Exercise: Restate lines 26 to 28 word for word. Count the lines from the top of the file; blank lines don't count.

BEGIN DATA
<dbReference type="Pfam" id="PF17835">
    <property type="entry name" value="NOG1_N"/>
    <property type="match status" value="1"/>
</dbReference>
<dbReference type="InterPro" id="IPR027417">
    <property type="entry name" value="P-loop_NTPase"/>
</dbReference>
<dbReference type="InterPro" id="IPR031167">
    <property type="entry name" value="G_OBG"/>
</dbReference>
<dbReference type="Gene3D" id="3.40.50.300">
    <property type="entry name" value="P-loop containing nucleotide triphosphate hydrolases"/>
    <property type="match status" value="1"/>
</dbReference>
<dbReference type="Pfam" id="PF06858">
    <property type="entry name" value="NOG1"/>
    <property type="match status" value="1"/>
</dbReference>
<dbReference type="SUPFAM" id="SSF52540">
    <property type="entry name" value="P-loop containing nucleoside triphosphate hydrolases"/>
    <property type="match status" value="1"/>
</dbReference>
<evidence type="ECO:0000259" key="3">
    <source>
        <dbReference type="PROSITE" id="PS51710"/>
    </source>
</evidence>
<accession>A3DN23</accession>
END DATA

    </source>
</evidence>
<accession>A3DN23</accession>